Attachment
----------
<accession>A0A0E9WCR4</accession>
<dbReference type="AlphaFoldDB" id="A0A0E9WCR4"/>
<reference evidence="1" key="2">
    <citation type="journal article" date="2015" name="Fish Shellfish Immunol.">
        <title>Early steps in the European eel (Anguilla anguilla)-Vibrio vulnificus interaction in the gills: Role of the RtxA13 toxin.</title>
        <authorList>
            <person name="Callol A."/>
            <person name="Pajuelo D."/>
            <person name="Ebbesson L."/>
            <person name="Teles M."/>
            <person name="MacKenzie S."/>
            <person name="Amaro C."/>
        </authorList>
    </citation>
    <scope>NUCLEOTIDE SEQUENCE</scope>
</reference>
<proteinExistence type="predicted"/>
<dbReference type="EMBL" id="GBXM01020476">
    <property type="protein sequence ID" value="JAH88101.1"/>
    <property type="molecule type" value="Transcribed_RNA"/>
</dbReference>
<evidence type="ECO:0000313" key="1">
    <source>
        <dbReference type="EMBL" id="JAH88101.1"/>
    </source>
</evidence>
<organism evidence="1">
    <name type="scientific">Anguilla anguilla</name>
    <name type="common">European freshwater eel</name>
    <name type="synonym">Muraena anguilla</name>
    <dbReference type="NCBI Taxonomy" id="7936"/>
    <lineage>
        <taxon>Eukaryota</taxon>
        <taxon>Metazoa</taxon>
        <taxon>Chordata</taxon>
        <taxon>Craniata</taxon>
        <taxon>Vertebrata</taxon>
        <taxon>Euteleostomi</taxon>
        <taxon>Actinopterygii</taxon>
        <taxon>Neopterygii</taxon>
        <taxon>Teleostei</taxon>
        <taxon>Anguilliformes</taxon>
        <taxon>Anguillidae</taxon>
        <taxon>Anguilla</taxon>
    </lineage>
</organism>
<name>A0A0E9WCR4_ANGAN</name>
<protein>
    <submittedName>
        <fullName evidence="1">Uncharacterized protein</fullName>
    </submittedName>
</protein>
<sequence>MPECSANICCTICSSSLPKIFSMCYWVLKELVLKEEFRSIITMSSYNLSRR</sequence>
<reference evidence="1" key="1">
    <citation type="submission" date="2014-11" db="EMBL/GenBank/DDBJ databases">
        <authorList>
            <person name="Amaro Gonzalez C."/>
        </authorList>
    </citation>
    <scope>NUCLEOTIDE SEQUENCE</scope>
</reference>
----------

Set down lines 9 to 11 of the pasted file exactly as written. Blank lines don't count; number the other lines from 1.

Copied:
            <person name="Ebbesson L."/>
            <person name="Teles M."/>
            <person name="MacKenzie S."/>